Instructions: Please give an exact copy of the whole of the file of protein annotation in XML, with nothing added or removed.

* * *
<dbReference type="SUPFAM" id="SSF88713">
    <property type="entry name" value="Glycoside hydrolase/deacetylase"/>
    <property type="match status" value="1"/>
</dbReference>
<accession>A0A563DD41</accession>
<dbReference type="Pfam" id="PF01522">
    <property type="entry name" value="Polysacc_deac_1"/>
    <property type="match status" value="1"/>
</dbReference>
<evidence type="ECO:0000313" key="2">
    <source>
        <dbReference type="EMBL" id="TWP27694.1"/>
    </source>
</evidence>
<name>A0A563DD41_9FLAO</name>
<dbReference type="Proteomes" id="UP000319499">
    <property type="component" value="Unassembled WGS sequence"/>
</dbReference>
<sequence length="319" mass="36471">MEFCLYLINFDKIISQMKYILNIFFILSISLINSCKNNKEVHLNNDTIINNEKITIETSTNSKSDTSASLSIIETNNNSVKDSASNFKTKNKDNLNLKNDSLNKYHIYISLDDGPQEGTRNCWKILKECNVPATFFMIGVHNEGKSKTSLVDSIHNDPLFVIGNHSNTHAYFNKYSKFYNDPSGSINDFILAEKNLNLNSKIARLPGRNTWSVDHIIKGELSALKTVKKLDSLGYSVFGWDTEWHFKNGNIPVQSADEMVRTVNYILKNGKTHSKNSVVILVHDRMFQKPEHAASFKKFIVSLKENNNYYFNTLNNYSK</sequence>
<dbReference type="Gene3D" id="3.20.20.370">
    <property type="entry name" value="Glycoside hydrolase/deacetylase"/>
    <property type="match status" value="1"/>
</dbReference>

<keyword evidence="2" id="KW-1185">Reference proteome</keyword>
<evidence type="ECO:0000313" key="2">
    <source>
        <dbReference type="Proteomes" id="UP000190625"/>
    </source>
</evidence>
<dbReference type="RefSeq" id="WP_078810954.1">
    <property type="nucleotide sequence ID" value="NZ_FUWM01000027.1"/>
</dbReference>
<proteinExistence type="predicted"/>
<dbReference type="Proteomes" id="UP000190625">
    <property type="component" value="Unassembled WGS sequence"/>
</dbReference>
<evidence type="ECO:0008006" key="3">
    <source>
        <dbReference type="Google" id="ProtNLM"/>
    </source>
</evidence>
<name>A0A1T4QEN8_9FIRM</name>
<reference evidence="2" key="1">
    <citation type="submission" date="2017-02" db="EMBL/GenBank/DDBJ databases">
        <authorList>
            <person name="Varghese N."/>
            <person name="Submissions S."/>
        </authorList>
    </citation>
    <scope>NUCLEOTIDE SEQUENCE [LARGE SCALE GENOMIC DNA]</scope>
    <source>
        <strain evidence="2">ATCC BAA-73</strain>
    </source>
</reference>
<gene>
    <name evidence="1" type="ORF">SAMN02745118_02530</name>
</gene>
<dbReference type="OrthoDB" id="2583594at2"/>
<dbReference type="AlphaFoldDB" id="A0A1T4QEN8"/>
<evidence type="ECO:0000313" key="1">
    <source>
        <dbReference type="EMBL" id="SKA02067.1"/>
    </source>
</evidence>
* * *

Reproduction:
<dbReference type="SUPFAM" id="SSF88713">
    <property type="entry name" value="Glycoside hydrolase/deacetylase"/>
    <property type="match status" value="1"/>
</dbReference>
<accession>A0A563DD41</accession>
<dbReference type="Pfam" id="PF01522">
    <property type="entry name" value="Polysacc_deac_1"/>
    <property type="match status" value="1"/>
</dbReference>
<evidence type="ECO:0000313" key="2">
    <source>
        <dbReference type="EMBL" id="TWP27694.1"/>
    </source>
</evidence>
<name>A0A563DD41_9FLAO</name>
<dbReference type="Proteomes" id="UP000319499">
    <property type="component" value="Unassembled WGS sequence"/>
</dbReference>
<sequence length="319" mass="36471">MEFCLYLINFDKIISQMKYILNIFFILSISLINSCKNNKEVHLNNDTIINNEKITIETSTNSKSDTSASLSIIETNNNSVKDSASNFKTKNKDNLNLKNDSLNKYHIYISLDDGPQEGTRNCWKILKECNVPATFFMIGVHNEGKSKTSLVDSIHNDPLFVIGNHSNTHAYFNKYSKFYNDPSGSINDFILAEKNLNLNSKIARLPGRNTWSVDHIIKGELSALKTVKKLDSLGYSVFGWDTEWHFKNGNIPVQSADEMVRTVNYILKNGKTHSKNSVVILVHDRMFQKPEHAASFKKFIVSLKENNNYYFNTLNNYSK</sequence>
<dbReference type="Gene3D" id="3.20.20.370">
    <property type="entry name" value="Glycoside hydrolase/deacetylase"/>
    <property type="match status" value="1"/>
</dbReference>

<keyword evidence="2" id="KW-1185">Reference proteome</keyword>
<evidence type="ECO:0000313" key="2">
    <source>
        <dbReference type="Proteomes" id="UP000190625"/>
    </source>
</evidence>
<dbReference type="RefSeq" id="WP_078810954.1">
    <property type="nucleotide sequence ID" value="NZ_FUWM01000027.1"/>
</dbReference>
<proteinExistence type="predicted"/>
<dbReference type="Proteomes" id="UP000190625">
    <property type="component" value="Unassembled WGS sequence"/>
</dbReference>
<evidence type="ECO:0008006" key="3">
    <source>
        <dbReference type="Google" id="ProtNLM"/>
    </source>
</evidence>
<name>A0A1T4QEN8_9FIRM</name>
<reference evidence="2" key="1">
    <citation type="submission" date="2017-02" db="EMBL/GenBank/DDBJ databases">
        <authorList>
            <person name="Varghese N."/>
            <person name="Submissions S."/>
        </authorList>
    </citation>
    <scope>NUCLEOTIDE SEQUENCE [LARGE SCALE GENOMIC DNA]</scope>
    <source>
        <strain evidence="2">ATCC BAA-73</strain>
    </source>
</reference>
<gene>
    <name evidence="1" type="ORF">SAMN02745118_02530</name>
</gene>
<dbReference type="OrthoDB" id="2583594at2"/>
<dbReference type="AlphaFoldDB" id="A0A1T4QEN8"/>
<evidence type="ECO:0000313" key="1">
    <source>
        <dbReference type="EMBL" id="SKA02067.1"/>
    </source>
</evidence>